UK govt wants nurseries to report potential terrorist toddlers
A consultation document
by the Home Office on ways to enhance the UK’s anti-terrorism
system, the so-called “Prevent” strategy, calls for senior
management and governors to “assess the risk of pupils being
drawn into terrorism,” manifested through youths' extremist ideas
that may breed terrorist ideology.
The nurseries should insure proper training of their staff to give them the “knowledge and confidence to identify” and “challenge extremist ideas which can be used to legitimize terrorism and are shared by terrorist groups,” the document stated according to British media. “They should know where and how to refer children and young people for further help.”
The new approach of identifying potentially dangerous toddlers should be implemented on non-discriminating basis according to the 39-page consultation document. The document is part of the Counter-Terrorism and Security Bill bundle currently being debated in the parliament. If the strategy is approved it will become a “duty” not only for nurseries but also for other learning institutions.
“Schools, including nurseries, have a duty of care to their pupils and staff. The new duty in the Counter-Terrorism and Security Bill, to have due regard to the need to prevent people from being drawn into terrorism will be seen in a similar way to their existing safeguarding responsibilities,” a government spokesperson told The Independent.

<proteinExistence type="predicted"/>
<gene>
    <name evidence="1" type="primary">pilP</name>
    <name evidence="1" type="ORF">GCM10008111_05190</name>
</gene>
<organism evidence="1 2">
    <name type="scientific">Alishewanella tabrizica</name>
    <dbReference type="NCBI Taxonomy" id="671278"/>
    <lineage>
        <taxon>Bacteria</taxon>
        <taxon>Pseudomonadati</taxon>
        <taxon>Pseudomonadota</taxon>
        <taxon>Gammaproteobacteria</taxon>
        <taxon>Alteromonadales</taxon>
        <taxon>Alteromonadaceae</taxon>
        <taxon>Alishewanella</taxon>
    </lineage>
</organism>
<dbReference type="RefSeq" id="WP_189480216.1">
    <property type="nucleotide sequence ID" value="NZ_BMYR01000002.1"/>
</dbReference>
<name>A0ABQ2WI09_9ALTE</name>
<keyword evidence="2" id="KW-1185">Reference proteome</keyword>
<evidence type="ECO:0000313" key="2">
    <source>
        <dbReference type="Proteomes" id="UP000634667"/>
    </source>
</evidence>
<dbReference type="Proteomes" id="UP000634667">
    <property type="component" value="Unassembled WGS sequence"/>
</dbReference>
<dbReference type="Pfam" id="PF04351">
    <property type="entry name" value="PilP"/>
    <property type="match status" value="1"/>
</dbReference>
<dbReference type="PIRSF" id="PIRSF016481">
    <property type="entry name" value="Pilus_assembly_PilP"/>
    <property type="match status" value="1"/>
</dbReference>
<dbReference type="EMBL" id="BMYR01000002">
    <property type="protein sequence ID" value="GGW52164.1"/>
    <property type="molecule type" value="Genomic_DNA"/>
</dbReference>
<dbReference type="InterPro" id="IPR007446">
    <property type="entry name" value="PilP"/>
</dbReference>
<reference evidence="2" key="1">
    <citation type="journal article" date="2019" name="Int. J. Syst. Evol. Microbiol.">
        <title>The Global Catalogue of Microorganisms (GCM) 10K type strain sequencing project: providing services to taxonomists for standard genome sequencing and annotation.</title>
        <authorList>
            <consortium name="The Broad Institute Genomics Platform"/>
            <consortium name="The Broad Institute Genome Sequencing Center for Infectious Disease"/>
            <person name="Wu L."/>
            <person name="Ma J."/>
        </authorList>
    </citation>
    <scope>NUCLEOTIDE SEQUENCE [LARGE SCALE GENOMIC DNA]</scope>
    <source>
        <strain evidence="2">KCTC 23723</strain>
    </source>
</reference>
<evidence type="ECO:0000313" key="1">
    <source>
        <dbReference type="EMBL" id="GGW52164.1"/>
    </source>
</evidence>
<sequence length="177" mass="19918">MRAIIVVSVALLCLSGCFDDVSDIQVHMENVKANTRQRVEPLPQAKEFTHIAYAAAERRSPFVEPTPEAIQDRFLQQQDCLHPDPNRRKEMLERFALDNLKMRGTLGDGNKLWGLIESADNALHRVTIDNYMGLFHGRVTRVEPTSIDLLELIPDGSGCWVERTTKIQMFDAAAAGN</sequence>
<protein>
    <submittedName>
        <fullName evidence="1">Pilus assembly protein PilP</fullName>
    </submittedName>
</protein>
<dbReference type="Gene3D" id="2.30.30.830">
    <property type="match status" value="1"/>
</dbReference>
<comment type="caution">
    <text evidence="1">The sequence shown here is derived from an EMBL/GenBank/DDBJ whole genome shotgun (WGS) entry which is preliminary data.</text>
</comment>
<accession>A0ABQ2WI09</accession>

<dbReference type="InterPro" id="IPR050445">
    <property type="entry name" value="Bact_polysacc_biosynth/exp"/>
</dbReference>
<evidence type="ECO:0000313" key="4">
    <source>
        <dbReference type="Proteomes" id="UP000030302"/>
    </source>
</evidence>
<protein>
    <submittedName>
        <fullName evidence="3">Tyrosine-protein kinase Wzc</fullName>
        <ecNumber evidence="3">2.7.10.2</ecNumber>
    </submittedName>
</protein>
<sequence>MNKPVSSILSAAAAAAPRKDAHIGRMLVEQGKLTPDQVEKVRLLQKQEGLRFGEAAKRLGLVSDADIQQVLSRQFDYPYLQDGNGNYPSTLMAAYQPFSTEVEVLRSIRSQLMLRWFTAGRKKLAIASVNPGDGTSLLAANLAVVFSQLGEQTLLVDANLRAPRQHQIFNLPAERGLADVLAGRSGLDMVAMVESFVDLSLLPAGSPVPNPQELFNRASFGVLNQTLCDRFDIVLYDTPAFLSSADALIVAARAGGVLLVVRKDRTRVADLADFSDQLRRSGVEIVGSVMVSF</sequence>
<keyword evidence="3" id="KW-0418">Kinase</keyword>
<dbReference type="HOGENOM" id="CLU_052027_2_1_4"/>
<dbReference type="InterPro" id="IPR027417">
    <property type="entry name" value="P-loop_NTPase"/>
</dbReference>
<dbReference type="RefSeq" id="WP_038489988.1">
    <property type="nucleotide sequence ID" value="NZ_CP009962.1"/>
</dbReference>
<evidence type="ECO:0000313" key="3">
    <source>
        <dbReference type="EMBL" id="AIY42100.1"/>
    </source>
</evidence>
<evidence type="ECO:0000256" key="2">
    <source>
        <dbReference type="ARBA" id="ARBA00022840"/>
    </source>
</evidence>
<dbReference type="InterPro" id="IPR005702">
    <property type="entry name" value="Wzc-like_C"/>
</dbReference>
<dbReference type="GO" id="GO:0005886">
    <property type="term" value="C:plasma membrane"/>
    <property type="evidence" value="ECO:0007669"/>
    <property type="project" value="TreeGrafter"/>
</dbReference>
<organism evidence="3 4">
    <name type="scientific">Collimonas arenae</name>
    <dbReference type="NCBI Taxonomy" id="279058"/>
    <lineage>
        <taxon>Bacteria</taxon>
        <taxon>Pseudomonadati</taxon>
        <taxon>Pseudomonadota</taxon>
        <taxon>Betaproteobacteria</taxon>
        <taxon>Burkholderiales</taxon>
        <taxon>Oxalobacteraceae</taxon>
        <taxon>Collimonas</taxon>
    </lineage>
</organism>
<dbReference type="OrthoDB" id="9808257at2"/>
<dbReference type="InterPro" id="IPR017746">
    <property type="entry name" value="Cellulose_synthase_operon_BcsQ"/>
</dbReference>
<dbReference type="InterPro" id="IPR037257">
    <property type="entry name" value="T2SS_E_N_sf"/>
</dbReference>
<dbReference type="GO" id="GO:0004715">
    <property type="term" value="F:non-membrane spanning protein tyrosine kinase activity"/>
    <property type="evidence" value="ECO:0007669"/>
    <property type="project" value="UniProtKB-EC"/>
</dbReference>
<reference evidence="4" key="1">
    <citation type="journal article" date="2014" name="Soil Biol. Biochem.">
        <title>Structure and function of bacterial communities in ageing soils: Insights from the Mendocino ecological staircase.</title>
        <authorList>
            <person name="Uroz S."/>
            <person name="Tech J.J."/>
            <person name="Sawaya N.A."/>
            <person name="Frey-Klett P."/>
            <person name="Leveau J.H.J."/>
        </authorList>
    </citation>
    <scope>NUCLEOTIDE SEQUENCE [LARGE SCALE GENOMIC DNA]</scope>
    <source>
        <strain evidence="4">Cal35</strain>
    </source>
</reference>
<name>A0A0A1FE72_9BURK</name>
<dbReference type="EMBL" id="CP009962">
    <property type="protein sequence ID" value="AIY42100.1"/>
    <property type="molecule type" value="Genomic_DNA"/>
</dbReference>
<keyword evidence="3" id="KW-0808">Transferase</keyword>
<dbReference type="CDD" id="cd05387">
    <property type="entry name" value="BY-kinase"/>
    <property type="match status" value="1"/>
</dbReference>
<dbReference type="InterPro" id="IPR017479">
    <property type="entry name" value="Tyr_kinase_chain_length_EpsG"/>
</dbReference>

Questions remain as to how the new measures will be implemented, with politicians and NGO's speaking out against the heavy-handed tactics.
“It is unworkable. I have to say I cannot understand what they [nursery staff] are expected to do,” David Davis, the Conservative MP and former shadow home secretary, told the Telegraph.
“Are they supposed to report some toddler who comes in praising a preacher deemed to be extreme? I don’t think so. It is heavy-handed,” he added.
“Turning our teachers and childminders into an army of involuntary spies will not stop the terrorist threat,” Isabella Sankey, the policy director at human rights body Liberty, told the Telegraph. “It will sow seeds of mistrust, division and alienation from an early age.”
The government defended itself from the avalanche of criticism saying that privacy of individuals will be protected.
"We are not expecting teachers and nursery workers to carry out unnecessary intrusion into family life but we do expect them to take action when they observe behaviour of concern. It is important that children are taught fundamental British values in an age-appropriate way,” a government spokesperson told the Daily Mail.
The controversialPrevent strategyis the main effort by UK government to stop radicalization or people supporting terrorism, in all its forms. Prevent works at the pre-criminal stage by using early intervention to encourage individuals and communities to challenge extremist and terrorist ideology and behavior. Opponent of contemporary counter-terrorist policies say the strategy produces counter-productive effects and often discriminates directly or indirectly against Muslims.